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Home arrow Language & Literature arrow Bilingualism and Deafness: On Language Contact in the Bilingual Acquisition of Sign Language and Written Language
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Referential shift

One crucial characteristic of DGS and other sign languages is that the referent associated with the locus of the signer can be shifted, that is, it can be associated with a referent other than the signer. This possibility implies that the rest of the referential framework is shifted in relation to this locus (Morgan & Woll 2003: 303). The notions of referential framework or frame of reference are used to designate a set of referential loci used in a particular discourse situation (cf. Lillo-Martin & Klima 1990: 193; Bellugi et al 1990: 18). Two types of referential frameworks are distinguished in the literature, namely, (a) the fixed referential framework (FRF) and (b) the shifted referential framework (SRF) (Morgan & Woll 2003: 303; Morgan 2006).

Fixed referential framework. In the FRF (cf. (57a)), the sign space in front of the signer serves to

  • - pick up referential loci previously established;
  • - mark subject and object agreement through the movement between the relevant referential loci;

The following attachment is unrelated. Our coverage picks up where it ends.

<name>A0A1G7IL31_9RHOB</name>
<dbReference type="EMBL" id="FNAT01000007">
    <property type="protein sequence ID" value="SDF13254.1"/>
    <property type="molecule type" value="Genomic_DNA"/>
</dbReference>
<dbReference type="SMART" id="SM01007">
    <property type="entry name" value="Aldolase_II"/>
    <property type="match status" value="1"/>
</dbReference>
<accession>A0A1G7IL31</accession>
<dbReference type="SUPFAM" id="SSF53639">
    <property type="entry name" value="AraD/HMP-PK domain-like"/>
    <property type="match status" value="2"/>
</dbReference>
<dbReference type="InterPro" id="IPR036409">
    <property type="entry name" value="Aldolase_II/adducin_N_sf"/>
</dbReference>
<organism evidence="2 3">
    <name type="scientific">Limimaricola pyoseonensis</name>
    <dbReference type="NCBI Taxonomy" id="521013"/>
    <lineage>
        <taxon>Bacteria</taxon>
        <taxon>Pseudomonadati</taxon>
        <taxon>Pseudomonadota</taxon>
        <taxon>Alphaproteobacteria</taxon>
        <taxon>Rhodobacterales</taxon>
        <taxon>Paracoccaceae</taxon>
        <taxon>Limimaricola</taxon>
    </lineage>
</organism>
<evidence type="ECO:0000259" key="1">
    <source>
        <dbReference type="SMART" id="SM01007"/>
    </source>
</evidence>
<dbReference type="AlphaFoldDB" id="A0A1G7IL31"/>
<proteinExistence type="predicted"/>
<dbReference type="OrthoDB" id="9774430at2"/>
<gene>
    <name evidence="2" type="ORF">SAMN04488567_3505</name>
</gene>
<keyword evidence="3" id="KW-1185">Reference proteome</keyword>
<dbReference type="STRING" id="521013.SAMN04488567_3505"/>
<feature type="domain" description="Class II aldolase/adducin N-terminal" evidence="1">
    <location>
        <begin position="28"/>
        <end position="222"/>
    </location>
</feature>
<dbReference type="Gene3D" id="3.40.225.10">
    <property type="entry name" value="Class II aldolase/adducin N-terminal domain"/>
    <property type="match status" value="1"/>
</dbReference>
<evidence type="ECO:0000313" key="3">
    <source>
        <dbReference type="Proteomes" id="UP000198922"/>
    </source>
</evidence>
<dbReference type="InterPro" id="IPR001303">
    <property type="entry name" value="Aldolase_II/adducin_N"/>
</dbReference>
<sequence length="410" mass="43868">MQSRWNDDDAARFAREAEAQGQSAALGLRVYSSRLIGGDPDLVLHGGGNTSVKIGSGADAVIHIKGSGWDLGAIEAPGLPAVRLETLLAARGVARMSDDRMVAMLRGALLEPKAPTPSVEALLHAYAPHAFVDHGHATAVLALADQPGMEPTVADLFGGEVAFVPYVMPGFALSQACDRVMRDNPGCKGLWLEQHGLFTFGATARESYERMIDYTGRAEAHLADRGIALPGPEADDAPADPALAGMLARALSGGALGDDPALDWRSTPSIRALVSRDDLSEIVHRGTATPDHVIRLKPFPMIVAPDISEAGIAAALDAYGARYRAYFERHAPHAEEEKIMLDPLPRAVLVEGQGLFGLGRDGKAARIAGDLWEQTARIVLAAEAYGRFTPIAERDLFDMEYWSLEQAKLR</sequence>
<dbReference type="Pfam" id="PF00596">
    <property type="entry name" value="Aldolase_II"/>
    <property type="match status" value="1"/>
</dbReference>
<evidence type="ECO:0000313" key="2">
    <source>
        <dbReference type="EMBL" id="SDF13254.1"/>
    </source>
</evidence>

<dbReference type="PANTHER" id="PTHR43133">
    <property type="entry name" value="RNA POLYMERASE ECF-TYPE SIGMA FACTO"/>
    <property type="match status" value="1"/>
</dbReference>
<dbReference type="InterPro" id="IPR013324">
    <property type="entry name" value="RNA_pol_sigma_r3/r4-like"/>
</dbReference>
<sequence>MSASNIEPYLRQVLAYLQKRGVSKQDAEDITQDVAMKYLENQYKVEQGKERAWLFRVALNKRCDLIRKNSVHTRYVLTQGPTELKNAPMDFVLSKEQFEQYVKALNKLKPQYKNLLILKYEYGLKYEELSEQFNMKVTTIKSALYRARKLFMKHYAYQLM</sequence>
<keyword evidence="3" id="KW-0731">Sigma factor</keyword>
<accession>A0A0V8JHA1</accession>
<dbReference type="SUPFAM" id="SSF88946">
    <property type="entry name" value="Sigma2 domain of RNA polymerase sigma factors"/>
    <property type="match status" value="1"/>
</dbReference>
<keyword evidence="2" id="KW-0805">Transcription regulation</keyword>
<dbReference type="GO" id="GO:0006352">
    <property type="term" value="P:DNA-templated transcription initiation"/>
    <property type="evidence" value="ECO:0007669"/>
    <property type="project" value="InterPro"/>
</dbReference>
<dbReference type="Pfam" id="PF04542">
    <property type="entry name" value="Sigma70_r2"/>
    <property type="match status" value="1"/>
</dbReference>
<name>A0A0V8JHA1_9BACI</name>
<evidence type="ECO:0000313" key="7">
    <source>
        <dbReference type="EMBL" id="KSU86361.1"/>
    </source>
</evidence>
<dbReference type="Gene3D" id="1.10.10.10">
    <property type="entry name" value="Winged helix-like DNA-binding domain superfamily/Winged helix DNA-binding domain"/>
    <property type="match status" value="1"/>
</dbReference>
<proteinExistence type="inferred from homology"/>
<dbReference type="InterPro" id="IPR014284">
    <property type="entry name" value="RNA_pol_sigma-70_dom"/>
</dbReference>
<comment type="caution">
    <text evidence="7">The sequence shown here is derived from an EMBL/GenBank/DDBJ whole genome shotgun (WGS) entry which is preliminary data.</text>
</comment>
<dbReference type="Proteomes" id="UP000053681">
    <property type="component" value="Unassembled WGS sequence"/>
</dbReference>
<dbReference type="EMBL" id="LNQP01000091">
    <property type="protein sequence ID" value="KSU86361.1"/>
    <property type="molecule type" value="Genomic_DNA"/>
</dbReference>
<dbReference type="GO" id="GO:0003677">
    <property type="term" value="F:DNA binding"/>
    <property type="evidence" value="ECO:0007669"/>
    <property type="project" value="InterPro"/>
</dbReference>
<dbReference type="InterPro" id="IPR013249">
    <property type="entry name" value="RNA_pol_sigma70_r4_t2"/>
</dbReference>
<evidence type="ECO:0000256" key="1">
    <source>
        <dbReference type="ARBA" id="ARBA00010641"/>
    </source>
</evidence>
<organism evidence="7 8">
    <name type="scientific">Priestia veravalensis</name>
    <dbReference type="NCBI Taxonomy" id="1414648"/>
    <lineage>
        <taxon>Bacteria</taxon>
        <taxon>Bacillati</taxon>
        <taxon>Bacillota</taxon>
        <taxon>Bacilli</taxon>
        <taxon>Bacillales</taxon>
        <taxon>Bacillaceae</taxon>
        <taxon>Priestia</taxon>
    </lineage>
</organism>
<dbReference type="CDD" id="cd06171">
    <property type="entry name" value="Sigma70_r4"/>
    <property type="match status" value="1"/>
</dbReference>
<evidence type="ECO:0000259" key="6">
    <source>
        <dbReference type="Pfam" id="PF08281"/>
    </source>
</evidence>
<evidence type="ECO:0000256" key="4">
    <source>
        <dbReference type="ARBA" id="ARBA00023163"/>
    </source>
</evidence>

• - point to referential loci for pronominal reference;
  • - position and move classifiers.

Shifted referential framework. In the SRF (cf. (57b)) the sign space incorporates the signer’s own body. SRF is used to

  • - encode morphosyntactic information through location on the signer’s own body and locations related to the orientation of the signer’s body;
  • - indicate agreement with subject and object through the movement away or toward the signer’s body.

Referential shift, as will become apparent in the following sections, is a grammatically and lexically constrained phenomenon that can serve various pragmatic functions. It is thus a phenomenon that involves the syntax-discourse interface.

 
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